Sand holds very little nutrients that your plants need, this can be easily fixed by ammending the soil and feeding your plants frequently.

Remember that not all of Florida is sand. Check your garden to see if you are in an area that has clay or if you are all the way south you could be in a rocky soil are.

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Dealing With The Florida Heat In Your Garden

Before selecting plants for your garden make sure that they can handle the heat. Plants such as peonies, lilacs, and bearded iris do no do well here. I love petunias and snapdragons but the do give out by early summer under the heat.

The best bet is to plant native plants that love the heat and daily rain. You will also want to check a planting chart as to the best time to plant your favorite vegetables.

Florida is known for it's daily afternoon downpours so you should not have to water much this time of year. Keep an eye on your garden though, it will only take missing a day or two of these showers to thoroughly dry it out.

If you are planning on working in your garden during the summer months you will want to do so early in the day as most mornings the temps are already in the seventies. Apply insect repellant before heading out as this is also the time the mosquitoes love to be out too.

Have You Ever Grown Pineapple In Your Garden?

It is really easy in Florida.

How To Grow Pineapple
I love growing pineapples, it is as easy as cutting the top off and planting it into your garden in Florida.

Pineapple In My Garden
Pineapple In My Garden
Updated: 06/04/2011, flipflopnana
 
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Are You Ready To Start Planning Your Florida Garden?


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bizilady on 07/22/2011

when I lived in s.Florida, we did all out gardening in the winter months...:-)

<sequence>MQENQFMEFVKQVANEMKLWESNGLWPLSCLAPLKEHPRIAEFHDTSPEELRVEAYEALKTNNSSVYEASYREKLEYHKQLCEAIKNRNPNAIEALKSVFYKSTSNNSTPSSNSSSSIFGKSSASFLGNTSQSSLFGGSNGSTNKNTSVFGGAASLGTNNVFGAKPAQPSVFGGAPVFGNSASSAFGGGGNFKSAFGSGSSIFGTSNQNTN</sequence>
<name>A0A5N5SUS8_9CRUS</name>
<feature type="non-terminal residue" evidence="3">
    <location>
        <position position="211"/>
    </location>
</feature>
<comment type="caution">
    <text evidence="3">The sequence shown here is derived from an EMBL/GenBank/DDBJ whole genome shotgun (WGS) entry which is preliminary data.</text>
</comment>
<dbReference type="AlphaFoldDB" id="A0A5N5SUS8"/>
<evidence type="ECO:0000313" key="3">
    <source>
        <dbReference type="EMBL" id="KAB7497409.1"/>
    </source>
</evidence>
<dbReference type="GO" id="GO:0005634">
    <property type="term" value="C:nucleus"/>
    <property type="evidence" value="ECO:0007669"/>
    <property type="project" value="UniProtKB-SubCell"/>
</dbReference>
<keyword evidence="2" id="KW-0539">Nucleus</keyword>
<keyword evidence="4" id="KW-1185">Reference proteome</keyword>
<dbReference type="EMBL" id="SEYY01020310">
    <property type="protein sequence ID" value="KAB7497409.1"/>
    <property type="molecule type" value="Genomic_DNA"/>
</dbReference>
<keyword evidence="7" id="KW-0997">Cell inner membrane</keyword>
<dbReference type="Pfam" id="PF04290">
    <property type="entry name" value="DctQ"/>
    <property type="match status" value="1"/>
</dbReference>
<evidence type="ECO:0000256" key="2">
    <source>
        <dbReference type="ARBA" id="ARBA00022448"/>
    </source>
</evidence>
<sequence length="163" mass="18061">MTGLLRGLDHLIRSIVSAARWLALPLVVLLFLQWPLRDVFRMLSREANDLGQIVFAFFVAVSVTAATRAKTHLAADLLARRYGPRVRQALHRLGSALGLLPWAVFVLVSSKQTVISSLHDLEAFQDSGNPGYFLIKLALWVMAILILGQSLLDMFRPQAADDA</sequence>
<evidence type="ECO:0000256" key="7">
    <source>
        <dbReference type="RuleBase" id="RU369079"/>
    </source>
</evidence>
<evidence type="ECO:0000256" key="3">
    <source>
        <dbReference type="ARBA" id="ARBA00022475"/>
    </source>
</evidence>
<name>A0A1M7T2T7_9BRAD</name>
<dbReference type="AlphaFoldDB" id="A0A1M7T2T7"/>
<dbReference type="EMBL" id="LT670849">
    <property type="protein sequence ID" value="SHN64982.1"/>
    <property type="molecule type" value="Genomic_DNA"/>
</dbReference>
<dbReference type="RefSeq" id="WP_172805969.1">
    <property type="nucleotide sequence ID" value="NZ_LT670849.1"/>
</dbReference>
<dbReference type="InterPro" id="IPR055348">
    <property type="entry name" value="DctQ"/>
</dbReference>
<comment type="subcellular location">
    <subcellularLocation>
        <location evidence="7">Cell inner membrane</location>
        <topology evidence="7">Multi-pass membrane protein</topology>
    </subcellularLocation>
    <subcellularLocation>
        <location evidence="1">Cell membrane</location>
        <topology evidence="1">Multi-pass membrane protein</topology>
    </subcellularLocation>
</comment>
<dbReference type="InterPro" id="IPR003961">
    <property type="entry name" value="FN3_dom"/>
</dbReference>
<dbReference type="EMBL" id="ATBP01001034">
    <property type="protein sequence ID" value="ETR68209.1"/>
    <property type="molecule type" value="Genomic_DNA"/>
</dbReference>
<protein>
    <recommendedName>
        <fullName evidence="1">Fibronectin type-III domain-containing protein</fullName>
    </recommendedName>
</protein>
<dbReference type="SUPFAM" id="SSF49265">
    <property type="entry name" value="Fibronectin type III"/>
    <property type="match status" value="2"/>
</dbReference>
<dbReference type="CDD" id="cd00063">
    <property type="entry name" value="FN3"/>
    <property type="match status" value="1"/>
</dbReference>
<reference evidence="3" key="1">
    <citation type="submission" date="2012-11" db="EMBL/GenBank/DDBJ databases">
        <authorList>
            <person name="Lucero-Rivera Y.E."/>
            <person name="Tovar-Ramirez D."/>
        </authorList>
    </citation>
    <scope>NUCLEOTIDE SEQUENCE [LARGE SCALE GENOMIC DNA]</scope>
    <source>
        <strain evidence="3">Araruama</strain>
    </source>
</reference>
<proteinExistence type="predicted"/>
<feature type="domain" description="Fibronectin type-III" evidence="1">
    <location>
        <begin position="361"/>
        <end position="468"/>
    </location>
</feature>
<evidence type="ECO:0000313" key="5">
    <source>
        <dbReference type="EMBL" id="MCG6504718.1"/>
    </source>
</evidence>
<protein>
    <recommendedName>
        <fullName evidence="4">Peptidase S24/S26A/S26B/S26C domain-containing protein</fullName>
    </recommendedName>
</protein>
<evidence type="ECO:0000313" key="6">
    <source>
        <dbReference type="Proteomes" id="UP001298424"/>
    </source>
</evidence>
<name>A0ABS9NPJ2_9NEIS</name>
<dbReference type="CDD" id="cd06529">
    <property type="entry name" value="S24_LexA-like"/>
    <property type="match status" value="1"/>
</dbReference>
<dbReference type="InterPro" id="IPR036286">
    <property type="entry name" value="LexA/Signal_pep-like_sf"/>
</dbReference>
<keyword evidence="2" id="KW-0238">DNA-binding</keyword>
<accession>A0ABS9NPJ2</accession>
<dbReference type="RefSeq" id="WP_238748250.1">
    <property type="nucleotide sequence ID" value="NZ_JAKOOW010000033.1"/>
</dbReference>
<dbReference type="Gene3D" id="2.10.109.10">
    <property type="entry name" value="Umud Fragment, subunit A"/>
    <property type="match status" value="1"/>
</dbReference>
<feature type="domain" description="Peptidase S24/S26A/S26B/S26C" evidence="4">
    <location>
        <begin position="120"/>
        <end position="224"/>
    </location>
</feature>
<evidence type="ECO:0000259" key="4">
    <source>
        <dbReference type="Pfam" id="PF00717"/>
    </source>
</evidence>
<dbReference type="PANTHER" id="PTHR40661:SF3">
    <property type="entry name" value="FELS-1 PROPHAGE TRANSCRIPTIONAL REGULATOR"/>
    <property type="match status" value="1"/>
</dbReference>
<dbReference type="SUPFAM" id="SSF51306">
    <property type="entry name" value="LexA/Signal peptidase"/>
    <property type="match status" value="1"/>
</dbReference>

puzzlemaker on 06/29/2011

I'm a fellow Florida gardener. Bugs are my biggest problem - they can take over in a hurry.

flipflopnana on 06/02/2011

Thanks AJ - Hibiscus is a favorite of mine. These pink ones were the first of the season a couple of months ago.

AJ on 06/02/2011

Well I dont have a Florida garden but that hibiscus is beautiful. I do have 4 of them in my garden but their flowering season is not that long because it takes awhile to really warm up here :)

flipflopnana on 06/01/2011

Thanks Caroline, hope you enjoy your garden, put a pineapple top in somewhere they seem to love this sandy soil. I had several growing like crazy last year.

flipflopnana on 06/01/2011

Thanks for taking time to stop by Kathy and Coreen, I really appreciate it.

ohcaroline on 05/31/2011

I have grown a pineapple...what a treat they are. I'm in Central Florida so I have tropical but now some colder winters. I can't wait to have a little gardening spot of my own again. I know about the sandy soil...haven't seen much of the clay soil here though. Good article for Florida newcomers.

Guest on 05/31/2011

I loved the tropic-like gardens when I was going to boot camp in Orlando...the plants there were so different and amazing from what I knew from living in the NW. And if I did not know any different, I'd just plant any old thing I was familiar with...great gardening tips for native and novice gardeners living in Florida.

KathyMcGraw on 05/30/2011

This was a very good article on gardening in Florida. I didn't know you had the daily rain in summer, nor about the sand. Very interesting.

flipflopnana on 05/30/2011

Thanks for being my very first visitor Michey.